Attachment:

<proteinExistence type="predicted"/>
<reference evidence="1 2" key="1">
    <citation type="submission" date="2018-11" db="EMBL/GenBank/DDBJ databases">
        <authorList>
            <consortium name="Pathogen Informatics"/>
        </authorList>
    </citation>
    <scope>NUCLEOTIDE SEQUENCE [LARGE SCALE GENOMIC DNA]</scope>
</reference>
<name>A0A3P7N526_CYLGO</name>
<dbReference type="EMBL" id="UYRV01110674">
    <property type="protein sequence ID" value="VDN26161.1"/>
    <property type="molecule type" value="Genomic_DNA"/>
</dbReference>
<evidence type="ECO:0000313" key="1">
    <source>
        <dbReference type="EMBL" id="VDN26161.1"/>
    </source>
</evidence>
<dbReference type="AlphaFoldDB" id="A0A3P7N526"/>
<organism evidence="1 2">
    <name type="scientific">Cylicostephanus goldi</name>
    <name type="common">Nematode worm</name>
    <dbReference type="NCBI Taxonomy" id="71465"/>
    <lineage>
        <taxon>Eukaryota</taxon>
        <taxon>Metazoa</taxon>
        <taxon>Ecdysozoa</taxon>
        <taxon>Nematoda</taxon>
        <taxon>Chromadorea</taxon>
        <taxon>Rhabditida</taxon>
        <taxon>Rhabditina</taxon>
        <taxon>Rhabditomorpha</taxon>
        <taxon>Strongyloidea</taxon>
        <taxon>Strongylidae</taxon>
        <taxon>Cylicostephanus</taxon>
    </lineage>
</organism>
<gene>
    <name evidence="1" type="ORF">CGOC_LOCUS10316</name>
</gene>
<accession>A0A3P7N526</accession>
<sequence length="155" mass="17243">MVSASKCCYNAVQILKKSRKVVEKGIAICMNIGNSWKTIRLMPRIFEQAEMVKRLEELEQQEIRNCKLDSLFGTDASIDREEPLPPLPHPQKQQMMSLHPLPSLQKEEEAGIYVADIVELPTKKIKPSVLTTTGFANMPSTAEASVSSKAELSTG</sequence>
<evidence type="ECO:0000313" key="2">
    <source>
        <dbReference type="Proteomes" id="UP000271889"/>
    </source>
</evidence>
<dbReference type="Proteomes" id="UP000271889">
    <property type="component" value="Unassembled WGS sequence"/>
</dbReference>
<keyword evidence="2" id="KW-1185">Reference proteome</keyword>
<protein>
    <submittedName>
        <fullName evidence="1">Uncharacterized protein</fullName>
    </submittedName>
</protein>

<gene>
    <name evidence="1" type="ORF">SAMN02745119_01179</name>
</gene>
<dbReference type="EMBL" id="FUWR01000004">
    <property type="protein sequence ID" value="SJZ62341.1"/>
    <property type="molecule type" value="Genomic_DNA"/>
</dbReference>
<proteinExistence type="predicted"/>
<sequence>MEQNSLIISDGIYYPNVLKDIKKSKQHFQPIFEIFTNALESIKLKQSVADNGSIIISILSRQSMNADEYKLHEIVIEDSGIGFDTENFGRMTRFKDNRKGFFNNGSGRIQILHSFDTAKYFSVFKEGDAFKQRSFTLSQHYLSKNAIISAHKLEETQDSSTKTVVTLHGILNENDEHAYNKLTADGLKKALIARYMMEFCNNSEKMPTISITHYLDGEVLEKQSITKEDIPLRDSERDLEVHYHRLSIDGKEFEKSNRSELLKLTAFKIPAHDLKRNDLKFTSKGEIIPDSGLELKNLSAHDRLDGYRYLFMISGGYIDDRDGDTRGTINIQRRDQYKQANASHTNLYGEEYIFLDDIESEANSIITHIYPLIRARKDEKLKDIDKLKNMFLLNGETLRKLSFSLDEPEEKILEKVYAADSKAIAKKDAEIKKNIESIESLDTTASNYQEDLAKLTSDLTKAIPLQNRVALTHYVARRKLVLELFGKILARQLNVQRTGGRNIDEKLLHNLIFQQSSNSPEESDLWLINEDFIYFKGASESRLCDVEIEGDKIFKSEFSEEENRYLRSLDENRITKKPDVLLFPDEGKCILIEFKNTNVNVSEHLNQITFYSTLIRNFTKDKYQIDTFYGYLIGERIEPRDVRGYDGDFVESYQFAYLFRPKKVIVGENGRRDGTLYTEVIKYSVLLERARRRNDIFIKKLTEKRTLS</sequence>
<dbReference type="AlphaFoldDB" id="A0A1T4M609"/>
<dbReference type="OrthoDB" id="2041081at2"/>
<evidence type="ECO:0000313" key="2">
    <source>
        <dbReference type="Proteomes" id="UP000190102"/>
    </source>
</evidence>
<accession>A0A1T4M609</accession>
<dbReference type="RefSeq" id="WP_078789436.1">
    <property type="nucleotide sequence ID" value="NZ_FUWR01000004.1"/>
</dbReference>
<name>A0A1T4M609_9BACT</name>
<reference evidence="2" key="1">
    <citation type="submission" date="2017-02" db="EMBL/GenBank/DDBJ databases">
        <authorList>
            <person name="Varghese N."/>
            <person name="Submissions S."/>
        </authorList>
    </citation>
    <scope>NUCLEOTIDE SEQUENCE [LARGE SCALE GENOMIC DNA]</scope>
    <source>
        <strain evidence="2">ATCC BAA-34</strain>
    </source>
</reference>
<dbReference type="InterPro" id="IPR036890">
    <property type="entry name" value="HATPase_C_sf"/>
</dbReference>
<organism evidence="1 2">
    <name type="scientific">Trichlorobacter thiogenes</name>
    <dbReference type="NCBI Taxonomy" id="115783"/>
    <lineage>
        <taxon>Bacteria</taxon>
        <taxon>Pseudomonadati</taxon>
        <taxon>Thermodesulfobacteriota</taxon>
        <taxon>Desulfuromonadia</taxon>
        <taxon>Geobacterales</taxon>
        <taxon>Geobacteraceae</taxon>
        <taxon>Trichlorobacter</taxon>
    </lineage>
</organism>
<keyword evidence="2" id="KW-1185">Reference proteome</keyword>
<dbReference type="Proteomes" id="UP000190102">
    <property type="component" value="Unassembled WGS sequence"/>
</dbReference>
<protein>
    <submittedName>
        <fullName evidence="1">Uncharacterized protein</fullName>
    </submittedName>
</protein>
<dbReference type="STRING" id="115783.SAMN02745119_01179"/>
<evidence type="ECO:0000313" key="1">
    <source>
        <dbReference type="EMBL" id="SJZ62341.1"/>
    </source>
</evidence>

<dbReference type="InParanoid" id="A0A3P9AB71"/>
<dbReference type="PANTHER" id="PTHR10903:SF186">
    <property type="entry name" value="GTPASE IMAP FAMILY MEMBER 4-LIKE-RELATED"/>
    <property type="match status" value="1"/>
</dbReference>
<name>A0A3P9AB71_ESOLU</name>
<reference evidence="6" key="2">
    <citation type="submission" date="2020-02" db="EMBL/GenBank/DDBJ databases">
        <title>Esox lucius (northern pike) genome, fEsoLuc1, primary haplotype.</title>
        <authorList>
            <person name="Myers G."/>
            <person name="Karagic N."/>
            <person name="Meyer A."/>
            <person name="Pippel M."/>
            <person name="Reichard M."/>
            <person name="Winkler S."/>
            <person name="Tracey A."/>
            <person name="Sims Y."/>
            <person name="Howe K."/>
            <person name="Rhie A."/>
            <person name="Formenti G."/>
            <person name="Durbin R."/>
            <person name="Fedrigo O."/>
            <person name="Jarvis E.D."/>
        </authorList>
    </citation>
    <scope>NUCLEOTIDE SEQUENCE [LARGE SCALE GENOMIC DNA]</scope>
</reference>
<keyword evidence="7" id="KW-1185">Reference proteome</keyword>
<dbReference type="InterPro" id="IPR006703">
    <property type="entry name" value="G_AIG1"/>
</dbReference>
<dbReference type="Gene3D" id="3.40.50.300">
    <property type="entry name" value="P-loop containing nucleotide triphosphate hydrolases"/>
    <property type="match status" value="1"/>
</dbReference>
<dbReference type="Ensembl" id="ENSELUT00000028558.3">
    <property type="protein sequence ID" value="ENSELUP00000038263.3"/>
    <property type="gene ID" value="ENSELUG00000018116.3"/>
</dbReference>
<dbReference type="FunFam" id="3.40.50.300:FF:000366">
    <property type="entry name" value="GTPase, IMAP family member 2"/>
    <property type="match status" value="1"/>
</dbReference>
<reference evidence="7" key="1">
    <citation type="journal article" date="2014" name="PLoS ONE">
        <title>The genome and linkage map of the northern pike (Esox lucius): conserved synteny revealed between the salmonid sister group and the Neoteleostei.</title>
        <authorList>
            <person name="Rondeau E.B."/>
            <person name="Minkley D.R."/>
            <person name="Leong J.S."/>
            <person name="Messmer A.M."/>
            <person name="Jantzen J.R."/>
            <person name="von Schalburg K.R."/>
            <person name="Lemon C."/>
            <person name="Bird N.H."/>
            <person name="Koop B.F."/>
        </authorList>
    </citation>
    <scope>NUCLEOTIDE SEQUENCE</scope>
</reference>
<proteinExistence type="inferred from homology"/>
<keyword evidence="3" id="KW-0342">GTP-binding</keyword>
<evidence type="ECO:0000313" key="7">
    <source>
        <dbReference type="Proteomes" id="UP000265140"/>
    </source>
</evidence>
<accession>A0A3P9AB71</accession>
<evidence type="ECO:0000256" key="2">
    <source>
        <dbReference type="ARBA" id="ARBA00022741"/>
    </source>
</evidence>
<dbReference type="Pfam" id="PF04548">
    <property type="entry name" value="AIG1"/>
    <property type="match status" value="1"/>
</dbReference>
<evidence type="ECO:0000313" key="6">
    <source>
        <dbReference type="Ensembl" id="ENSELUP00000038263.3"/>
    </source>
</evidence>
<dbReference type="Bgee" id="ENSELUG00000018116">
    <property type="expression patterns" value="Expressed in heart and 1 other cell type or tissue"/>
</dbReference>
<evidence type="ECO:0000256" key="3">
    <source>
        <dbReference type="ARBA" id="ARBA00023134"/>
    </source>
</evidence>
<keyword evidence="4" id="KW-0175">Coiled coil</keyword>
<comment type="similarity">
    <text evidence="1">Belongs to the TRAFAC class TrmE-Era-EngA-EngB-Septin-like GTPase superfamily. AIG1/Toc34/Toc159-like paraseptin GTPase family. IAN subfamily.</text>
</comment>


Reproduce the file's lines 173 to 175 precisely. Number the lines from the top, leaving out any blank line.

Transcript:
            <person name="Messmer A.M."/>
            <person name="Jantzen J.R."/>
            <person name="von Schalburg K.R."/>